Jacobs and NASA Map Critical Flight Trajectories, Lay Pathway for Safe and Reliable Missions
Working with NASA to create the orbital flight path for the upcoming Artemis I mission.
Space exploration vehicles traveling beyond low earth orbit can cover many millions of miles in every conceivable direction encountering gravitational forces combined with unbending laws of physics. In order to arrive safely at any desired planetary or moon destination, the spacecraft must follow a predetermined path called a trajectory. Using a trajectory design and optimization computer code called Copernicus, Jacobs orbital mechanics experts work closely with NASA to map out and design orbital trajectory solutions for both crewed and un-crewed missions precisely laying a pathway for missions into deep space to the moon, Mars, or other destinations and calculate a path to safely return to earth. The Copernicus tool, maintained by Jacobs, is capable of solving a wide range of trajectory profiles including planet or moon centered trajectories, libration point trajectories, planet-moon transfers and asteroid/comet destinations.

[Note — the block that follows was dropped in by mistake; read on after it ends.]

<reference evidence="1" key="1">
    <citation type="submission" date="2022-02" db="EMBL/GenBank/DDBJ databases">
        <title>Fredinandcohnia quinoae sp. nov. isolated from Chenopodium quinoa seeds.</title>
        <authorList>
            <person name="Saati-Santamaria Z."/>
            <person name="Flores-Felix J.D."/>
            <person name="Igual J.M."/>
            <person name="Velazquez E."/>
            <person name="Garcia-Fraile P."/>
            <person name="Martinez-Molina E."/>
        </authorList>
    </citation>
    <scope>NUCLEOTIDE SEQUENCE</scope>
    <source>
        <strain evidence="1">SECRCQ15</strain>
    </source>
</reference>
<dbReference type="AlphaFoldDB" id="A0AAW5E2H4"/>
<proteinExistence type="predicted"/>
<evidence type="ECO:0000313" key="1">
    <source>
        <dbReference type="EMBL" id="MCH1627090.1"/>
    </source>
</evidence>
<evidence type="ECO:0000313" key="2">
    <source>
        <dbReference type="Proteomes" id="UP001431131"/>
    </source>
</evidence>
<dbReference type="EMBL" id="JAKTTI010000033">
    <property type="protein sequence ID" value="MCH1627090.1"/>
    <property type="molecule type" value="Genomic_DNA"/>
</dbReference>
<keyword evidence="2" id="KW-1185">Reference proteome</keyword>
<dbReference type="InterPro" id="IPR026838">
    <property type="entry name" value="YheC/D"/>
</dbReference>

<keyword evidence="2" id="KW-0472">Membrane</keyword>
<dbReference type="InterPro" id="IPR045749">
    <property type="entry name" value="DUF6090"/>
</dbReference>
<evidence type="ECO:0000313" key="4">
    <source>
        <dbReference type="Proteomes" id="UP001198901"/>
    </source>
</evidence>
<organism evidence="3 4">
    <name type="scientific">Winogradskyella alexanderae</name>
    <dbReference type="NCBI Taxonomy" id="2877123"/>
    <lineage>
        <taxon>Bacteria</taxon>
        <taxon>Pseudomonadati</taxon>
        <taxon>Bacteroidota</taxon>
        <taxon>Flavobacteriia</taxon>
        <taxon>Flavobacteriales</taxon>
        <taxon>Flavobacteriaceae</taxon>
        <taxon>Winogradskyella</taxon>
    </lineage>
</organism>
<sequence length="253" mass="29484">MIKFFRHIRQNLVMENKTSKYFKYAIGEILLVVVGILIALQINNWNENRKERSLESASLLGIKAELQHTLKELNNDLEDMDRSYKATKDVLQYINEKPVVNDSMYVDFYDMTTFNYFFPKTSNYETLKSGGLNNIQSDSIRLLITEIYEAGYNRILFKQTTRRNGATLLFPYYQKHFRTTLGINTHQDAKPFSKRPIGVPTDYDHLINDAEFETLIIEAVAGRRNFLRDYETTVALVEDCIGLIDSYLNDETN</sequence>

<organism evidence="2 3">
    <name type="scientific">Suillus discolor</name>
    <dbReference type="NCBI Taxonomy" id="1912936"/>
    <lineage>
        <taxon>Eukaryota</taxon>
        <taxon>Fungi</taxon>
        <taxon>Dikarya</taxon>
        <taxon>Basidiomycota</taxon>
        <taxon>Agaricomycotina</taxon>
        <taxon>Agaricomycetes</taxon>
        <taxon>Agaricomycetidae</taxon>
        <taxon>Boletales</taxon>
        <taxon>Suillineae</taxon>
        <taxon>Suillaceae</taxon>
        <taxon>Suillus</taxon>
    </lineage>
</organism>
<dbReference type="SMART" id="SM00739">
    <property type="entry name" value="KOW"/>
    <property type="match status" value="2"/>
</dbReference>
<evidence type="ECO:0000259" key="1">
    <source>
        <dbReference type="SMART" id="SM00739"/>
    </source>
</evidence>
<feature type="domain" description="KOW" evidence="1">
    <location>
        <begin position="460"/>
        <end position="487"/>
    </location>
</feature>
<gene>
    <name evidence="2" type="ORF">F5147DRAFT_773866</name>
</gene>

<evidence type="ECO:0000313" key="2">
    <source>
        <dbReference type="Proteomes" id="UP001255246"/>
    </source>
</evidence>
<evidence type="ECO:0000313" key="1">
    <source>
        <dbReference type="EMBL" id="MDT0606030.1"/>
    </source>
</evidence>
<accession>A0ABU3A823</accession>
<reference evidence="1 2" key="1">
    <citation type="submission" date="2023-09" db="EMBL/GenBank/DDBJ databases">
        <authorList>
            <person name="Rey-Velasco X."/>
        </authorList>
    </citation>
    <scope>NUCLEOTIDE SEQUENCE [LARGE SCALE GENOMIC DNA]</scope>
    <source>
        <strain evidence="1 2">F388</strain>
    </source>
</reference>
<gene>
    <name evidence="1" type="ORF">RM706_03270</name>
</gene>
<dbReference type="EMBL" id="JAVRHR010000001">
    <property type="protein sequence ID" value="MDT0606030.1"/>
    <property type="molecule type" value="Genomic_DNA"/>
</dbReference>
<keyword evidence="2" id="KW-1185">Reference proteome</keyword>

"Trajectory models will play an important role in the upcoming Artemis missions from launch through lunar surface operations,” says Jacobs Critical Mission Solutions VP and GM for NASA Johnson Space Center Joy Kelly. “Jacobs is proud to partner with NASA in providing critical flight pathways that help insure safe and efficient missions.”
To enable our journey to the moon and eventually on to Mars, the Jacobs and NASA team developed the trajectory plan for the upcoming Artemis I mission which will place a human-rated crew vehicle in lunar orbit for the first time since the Apollo missions of the 1960s and 70s. The approximate three-week exploration mission will be an uncrewed flight test of the Space Launch System and the Orion capsule. The Orion spacecraft will travel to the moon over several days during which engineers will evaluate the spacecraft’s critical systems and, if needed, correct its trajectory.
Navigating a more complex trajectory than the Apollo 8 mission in 1968, Orion will fly about 62 miles (100 km) above the surface of the moon, and then use the moon’s gravitational force to propel Orion back out into a new deep retrograde, or opposite, orbit about 40,000 miles (70,000 km) from the moon.
Photo credit: NASA
To return to Earth, Orion will orbit back around the moon (100 km) and then will use the moon’s gravitational force to propel back home. Orion will collect critical data that will allow mission controllers and spacecraft designers to assess the performance of the spacecraft.